The discovery of insulin in 1921 has been one of the greatest scientific achievements of the 20th century. It changed the lives of children with type 1 diabetes (T1D) who need insulin to survive. It also helped people with type 2 diabetes (T2D) who need insulin to control their blood sugar. Three companies control over 95% of the global insulin supply.
Access to insulin is a big problem
80% of people with diabetes live in developing countries. Globally, one in two people with T2D do not have access to insulin. In low/middle-income countries, people continue to die too early because they cannot get insulin. In Sweden and Australia, people with T1D are expected to live 10-13 years less than people without T1D. In rural and urban Mozambique, Africa, a child diagnosed with diabetes is expected to live just 1-4 years.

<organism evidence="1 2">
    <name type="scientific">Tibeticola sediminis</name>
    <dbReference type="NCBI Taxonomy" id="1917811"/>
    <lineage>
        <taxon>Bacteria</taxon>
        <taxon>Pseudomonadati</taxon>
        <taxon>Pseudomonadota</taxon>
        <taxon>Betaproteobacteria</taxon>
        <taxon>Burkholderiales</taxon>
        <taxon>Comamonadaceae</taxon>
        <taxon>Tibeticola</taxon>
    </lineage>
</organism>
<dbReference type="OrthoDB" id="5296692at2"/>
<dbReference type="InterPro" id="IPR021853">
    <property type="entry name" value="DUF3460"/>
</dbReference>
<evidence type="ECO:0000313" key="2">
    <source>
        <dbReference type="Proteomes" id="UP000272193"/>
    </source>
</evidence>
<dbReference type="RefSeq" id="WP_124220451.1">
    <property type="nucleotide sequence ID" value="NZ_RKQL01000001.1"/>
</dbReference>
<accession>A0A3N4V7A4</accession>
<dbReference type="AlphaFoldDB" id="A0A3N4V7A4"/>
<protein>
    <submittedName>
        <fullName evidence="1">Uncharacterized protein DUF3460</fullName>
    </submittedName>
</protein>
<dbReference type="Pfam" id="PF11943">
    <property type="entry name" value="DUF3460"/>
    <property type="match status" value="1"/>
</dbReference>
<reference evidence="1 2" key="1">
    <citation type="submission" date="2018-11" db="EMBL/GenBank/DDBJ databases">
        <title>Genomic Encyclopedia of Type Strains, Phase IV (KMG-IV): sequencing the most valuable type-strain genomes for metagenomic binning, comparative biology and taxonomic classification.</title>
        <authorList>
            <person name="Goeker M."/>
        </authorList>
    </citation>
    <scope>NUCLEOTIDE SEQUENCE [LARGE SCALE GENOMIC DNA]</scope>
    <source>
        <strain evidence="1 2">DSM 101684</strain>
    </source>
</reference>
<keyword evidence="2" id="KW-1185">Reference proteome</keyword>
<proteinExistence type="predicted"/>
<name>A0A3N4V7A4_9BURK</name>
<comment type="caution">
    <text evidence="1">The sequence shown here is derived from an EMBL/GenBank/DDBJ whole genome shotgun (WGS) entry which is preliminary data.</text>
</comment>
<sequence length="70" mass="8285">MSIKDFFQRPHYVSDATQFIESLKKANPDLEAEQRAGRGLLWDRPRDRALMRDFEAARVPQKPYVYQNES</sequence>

Insulin can be too expensive
Many patients from poor countries have to pay for insulin with their own money. In Africa, insulin is not available in many health institutions. Few African countries cover insulin for those who cannot afford it. In those countries, having a child with T1D is a huge challenge if the family cannot afford insulin. This has led many patients to ration their daily doses of insulin. For example, patients skip insulin injections or not take enough to make each dose last longer. Because insulin is mostly imported to Africa, the cost of transportation, storage, and import fees all increase the price of insulin. The use of insulin remains a major issue in Africa where poor diabetes knowledge, beliefs, traditional medicine and poverty are barriers.
As we celebrate the 100th anniversary of the discovery of insulin, we need to help patients in disadvantaged communities. Where people live and how much money people have should not determine who lives or dies because of lack of access to insulin.